A team of economists says a new study shows teachers are motivated by performance pay and produce better student results.
That’s contrary to a handful of prior pay-for-performance studies which showed little to no improvement among students.
The difference this time? Teachers were given the money up front and told they would lose it if they did not meet goals.
The psychology is called “loss aversion.”
Past merit pay studies have offered teachers bonuses at the end if students meet targets.
The economists randomly selected teachers from nine schools in Chicago Heights, Illinois (most teachers who were asked participated).
Teachers were then divided into groups. One group of teachers was offered $80 per percentile improvement in student performance, for a maximum bonus of $8,000. The other group of teachers was given $4,000 up front and told they would have to repay any reward they did not achieve.
Teachers in each group with the same student performance would earn equivalent bonuses.
The result was that teachers given the bonus up front produced twice the gains in students than teachers paid bonuses at the end. The study’s authors say this “loss aversion” is a more powerful motivation than the possibility of gaining a bonus.
The study has drawn criticism from teachers, who worry about the effect on classroom culture. Here’s California teacher Larry Ferlazzo, writing on The Washington Post‘s Answer Sheet blog:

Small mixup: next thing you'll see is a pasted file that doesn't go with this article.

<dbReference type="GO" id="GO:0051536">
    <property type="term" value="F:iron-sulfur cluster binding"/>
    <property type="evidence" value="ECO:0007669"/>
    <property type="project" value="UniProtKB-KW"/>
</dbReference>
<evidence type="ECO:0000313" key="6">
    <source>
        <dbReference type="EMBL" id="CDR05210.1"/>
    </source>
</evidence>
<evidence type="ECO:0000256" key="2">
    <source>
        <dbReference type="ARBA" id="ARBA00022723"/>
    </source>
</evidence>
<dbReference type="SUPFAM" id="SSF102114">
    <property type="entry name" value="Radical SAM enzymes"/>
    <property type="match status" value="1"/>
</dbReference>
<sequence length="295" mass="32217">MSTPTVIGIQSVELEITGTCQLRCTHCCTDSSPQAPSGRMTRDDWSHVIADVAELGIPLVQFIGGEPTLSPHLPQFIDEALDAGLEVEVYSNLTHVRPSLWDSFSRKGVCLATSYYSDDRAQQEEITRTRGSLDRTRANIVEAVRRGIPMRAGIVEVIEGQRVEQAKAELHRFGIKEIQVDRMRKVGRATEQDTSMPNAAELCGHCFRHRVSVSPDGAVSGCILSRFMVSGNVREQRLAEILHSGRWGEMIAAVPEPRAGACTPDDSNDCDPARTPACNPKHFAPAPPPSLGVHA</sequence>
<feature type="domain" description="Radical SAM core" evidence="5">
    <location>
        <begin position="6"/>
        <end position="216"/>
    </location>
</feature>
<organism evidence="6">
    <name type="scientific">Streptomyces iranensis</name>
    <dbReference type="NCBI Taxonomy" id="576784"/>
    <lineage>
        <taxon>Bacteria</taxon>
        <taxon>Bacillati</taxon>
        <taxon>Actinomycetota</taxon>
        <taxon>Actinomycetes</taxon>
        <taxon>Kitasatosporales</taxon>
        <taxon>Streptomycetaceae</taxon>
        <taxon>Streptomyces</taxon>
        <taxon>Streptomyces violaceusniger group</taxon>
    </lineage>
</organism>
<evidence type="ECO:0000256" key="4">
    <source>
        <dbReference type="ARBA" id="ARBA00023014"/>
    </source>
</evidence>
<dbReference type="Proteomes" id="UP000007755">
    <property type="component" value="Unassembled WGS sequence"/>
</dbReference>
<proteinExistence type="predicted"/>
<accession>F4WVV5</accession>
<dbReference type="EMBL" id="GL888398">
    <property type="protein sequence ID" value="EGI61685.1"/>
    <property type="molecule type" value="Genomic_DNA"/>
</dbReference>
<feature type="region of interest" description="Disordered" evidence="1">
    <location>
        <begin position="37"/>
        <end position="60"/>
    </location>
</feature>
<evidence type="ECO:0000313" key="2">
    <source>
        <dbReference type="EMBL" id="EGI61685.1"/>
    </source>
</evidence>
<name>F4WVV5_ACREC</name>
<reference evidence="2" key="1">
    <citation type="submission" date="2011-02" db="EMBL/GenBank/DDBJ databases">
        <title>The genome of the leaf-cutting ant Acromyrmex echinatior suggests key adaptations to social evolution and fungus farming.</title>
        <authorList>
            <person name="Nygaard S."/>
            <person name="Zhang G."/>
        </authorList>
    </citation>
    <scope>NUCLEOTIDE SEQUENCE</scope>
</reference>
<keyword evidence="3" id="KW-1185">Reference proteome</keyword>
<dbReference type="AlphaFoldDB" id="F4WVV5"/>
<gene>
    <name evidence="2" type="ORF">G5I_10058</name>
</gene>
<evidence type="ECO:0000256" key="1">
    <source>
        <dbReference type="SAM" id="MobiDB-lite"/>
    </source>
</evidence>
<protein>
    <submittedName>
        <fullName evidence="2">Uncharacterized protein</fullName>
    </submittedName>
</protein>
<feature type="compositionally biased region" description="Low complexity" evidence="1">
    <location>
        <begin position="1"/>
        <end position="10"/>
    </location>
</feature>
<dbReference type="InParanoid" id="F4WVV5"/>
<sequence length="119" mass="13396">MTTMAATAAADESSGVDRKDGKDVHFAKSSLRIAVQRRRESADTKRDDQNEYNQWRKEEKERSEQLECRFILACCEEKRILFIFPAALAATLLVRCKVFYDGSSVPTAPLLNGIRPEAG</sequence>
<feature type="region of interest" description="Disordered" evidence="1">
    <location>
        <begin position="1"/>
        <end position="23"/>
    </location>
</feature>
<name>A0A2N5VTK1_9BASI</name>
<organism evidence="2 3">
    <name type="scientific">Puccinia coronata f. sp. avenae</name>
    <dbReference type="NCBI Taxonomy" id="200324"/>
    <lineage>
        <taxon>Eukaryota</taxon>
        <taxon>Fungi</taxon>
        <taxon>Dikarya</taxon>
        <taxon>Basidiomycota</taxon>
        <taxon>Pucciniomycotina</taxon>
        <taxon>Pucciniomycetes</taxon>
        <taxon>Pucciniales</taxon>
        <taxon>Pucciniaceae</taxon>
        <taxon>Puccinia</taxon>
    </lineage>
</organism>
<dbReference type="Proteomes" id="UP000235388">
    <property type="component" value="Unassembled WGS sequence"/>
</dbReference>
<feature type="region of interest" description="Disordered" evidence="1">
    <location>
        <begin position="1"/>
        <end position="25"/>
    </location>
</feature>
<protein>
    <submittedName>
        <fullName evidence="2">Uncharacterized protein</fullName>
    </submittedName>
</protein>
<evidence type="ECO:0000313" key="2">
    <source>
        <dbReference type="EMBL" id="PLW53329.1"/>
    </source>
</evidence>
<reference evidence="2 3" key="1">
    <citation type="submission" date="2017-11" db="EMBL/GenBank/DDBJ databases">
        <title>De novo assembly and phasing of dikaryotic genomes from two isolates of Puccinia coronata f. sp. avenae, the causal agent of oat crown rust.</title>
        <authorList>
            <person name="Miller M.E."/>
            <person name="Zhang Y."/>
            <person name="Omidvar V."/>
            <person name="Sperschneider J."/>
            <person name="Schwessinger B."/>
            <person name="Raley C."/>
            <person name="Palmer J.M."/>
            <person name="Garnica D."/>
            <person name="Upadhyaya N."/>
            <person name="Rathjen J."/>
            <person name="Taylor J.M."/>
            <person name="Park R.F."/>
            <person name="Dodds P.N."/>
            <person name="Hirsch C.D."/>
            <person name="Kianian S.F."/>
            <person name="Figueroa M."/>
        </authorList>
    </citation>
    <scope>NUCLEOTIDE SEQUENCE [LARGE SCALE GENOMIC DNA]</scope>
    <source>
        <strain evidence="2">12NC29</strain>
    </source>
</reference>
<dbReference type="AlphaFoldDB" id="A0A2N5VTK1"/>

I questioned what kind of positive classroom culture a “loss aversion” strategy would create with students, and I wonder what kind of effect a similar plan with teachers would have on school culture. The usual kind of teacher merit pay is bad enough but it seems to me that this kind of threatened “take-away” strategy might even be more offensive. It exemplifies what behavioral economist Dan Ariely said as part of the National Research Council report criticizing policies that ignore the fact that test scores are of limited value in determining causes of improvements in student performance…
…Abraham Maslow said “If you only have a hammer, you tend to see every problem as a nail.” It appears that many (though not all) economists see teachers and students only through the lens of financial incentives.
Penny Arcade’s Extra Credits team took a look at using the two concepts in classrooms, and how they might be used to “gamify” education and motivate students. Check out their entertaining video here, but also read the comments to see a discussion of the shortcomings.